Celebrating National Bike Month with Help from Cotopaxi, Gear for Good
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After reading our post about the natural reforestation in Bastrop, Texas the good folks at Cotopaxi suggested I write about some of my favorite health tips for living a healthy active lifestyle. Here's a brief email quote from their response to that post.
"I spent some time checking out your site, and what sold me was your post from your Texas/Mountain Bike Tour. From the photographs you posted, I would have never known that those trails were in areas previously affected by forest fires, but only from reading your words. Looking at them again, I can see the growth, and I'm that much more amazed by nature simply because it shows how quickly the world can 'bounce back' when it comes to natural reforesting. It must have been a wonderful experience!"
I wanted to include that quote as I appreciate any and all positive feedback pertaining to my work. That's a good healthy lifestyle tip: "Take complements personally as they are meant to be". : )
Cotopaxi, a "Benefits Corporation" (not the volcano) and their accompanying slogan "gear for good" donate a percentage of every sale of their backpacks to various organizations that support global health initiatives. Use any of the links provided as underlined bold text for more information or to purchase one of their nicely crafted backpack designs. We like the Luzon for hiking and biking as it's sleek design for hydration is very practical.
Cotopaxi shared their graphic at left that they had put together to promote and participate in World Health Day. Referring to the graphic of Body, Mind and Energy where the folks at Cotopaxi have listed hiking, meditation or yoga and balanced diet, respectively I am using the graphic as my template since they requested that I include that in this post.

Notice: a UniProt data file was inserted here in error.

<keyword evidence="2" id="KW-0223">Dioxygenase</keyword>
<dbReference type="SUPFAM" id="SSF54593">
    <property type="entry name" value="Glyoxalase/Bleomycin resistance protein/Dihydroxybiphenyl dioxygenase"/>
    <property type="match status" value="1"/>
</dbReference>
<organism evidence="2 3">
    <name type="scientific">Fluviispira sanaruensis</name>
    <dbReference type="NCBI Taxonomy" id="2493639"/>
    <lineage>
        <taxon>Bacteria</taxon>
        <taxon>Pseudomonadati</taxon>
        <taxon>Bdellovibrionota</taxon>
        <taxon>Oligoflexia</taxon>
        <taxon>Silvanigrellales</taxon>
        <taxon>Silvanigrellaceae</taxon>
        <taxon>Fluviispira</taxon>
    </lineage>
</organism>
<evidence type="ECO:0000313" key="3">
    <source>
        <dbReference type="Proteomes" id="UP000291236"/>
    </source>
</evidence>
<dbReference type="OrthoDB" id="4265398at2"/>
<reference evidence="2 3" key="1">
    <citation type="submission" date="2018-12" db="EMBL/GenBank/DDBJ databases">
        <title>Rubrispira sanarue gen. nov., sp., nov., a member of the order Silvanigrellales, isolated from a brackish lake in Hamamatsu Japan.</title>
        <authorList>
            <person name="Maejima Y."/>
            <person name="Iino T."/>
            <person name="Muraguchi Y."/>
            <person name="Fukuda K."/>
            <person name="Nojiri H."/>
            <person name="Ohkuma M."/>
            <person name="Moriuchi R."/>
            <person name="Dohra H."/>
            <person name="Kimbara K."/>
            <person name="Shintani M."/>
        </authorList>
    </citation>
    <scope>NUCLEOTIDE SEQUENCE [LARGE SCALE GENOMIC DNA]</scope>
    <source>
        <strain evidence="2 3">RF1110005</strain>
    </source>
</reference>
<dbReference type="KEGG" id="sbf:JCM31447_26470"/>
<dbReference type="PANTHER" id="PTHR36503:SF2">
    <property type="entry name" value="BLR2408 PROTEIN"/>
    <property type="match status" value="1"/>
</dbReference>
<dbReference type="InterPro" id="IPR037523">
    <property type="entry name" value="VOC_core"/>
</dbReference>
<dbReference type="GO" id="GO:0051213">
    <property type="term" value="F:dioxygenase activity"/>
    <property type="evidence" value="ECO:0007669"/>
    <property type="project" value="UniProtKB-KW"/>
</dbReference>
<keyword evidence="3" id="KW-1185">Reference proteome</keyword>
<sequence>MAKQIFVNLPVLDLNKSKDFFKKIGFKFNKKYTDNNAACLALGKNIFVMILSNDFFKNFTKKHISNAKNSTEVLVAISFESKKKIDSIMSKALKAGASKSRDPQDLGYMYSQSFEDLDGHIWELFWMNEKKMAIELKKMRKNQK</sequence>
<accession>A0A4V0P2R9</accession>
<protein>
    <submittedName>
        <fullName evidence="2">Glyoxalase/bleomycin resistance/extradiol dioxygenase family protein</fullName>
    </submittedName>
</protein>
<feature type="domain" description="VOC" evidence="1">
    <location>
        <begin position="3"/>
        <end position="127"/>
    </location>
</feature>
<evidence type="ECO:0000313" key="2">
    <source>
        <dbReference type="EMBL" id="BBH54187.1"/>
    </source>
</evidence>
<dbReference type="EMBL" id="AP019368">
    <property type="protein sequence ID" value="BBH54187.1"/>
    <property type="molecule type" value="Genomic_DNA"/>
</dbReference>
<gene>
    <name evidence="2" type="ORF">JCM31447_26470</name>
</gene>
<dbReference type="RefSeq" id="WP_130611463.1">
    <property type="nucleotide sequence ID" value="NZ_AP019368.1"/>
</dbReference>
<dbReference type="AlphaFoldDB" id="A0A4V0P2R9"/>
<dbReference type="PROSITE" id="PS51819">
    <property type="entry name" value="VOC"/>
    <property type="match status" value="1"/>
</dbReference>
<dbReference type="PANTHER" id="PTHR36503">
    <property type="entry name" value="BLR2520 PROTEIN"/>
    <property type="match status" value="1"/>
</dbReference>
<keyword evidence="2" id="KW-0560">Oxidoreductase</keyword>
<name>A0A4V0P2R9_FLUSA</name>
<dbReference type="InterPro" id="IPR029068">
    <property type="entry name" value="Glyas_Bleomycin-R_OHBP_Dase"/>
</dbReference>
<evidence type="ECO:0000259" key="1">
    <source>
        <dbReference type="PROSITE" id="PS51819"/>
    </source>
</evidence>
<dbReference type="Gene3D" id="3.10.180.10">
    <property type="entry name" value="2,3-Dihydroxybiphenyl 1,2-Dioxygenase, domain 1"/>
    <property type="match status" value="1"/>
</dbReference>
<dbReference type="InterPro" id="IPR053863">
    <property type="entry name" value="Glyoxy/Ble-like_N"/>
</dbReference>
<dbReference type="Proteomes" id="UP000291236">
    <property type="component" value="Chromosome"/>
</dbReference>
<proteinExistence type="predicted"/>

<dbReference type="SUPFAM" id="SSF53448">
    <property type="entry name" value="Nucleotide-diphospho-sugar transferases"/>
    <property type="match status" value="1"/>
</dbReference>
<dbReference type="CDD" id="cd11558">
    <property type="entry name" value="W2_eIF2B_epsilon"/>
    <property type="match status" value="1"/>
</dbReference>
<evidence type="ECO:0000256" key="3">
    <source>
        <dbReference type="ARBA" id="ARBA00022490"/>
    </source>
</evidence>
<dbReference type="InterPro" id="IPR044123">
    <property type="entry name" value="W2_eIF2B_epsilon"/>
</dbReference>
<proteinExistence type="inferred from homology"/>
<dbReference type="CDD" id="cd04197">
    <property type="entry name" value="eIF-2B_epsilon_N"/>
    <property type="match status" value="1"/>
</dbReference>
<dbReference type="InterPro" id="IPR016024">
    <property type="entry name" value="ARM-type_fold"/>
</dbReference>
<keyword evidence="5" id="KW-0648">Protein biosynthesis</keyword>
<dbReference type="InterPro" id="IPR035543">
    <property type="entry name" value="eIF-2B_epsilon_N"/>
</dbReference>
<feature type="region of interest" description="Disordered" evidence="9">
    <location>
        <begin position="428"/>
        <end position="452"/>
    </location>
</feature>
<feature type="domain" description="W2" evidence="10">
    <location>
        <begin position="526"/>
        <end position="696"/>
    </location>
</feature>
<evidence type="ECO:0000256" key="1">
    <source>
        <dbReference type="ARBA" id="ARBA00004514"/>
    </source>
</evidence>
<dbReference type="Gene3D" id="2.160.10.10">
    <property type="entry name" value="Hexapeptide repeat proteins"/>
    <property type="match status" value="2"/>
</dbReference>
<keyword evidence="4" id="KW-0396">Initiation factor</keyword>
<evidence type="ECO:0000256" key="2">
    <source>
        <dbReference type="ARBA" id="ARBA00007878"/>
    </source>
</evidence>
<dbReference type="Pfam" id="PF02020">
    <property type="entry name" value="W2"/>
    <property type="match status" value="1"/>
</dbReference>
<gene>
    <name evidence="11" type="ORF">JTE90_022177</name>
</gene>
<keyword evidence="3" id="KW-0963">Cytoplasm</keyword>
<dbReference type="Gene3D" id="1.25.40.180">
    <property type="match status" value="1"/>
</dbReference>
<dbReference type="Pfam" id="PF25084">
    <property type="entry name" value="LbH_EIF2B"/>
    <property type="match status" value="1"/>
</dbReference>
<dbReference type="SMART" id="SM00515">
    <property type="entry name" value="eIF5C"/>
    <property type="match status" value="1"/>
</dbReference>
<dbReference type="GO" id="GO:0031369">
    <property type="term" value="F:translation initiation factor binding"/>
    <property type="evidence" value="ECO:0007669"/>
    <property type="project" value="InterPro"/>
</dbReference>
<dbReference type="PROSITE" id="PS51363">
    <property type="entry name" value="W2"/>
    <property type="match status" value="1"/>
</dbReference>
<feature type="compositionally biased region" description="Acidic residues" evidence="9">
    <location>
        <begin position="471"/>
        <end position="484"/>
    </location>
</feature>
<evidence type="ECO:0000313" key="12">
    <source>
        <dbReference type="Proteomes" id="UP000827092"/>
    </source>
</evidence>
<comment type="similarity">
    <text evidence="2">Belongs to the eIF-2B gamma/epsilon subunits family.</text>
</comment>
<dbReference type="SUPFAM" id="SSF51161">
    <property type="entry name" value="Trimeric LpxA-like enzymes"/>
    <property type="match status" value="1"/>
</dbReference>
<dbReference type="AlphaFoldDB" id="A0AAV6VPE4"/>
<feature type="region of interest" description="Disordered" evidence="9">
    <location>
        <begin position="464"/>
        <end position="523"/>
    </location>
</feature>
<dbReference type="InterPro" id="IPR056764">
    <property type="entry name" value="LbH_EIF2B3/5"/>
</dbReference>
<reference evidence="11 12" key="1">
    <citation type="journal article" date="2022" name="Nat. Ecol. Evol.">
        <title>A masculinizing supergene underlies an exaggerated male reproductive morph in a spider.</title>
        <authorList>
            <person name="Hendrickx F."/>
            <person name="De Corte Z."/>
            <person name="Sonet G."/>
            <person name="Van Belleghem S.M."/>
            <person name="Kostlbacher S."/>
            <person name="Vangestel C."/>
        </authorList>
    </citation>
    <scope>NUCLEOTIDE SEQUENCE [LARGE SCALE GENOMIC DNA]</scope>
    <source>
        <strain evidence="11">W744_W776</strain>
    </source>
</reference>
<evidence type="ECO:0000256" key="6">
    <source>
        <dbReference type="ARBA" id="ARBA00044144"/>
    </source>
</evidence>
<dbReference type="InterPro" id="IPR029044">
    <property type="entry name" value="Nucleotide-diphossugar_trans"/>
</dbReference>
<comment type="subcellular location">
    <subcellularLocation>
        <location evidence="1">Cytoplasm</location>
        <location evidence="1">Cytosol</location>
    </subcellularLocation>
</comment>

Obviously for body, I suggest riding a bike as more preferable than hiking after all this is a bike blog and it’s National Bike Month. That having been said the first thing to understand is I am not a cyclist in regards to riding a bike. There are a few good reasons for my being able to make that statement first of which is that life itself is cyclical. Understanding the truth in that would imply that each and every human being on the planet is a cyclist in some form or another. Where more thoughts on that subject might take a person I will leave to the existentialists and continue to ride my bike, next! The term cyclist conjures images of superficial spandex clad extremism pushing lactate thresholds, hunched over and miserably pushing through a painful workout. For National Bike Month one of my favorite quotes is “there are far more people using bikes now than fit into the types we associate with bike culture”. Ironically enough that quote is from The Invisible Cyclist blog. Therefore I will say it again I am not a cyclist, I am a person who rides different bikes for different reasons most of which are mainly economically practical, fun and include several health benefits as an added bonus. As National Bike Month is more about bike commuting and the many societal benefits of implementing bicycles as a valid form of transportation this first portion is meant to motivate or inspire newbies to bike commuting to ignore the nonsense which might be inhibiting or blocking you from riding your bike to work and pay attention to practical safe riding practices for bike commuting which can be found at People for Bikes or visit our Resources Page.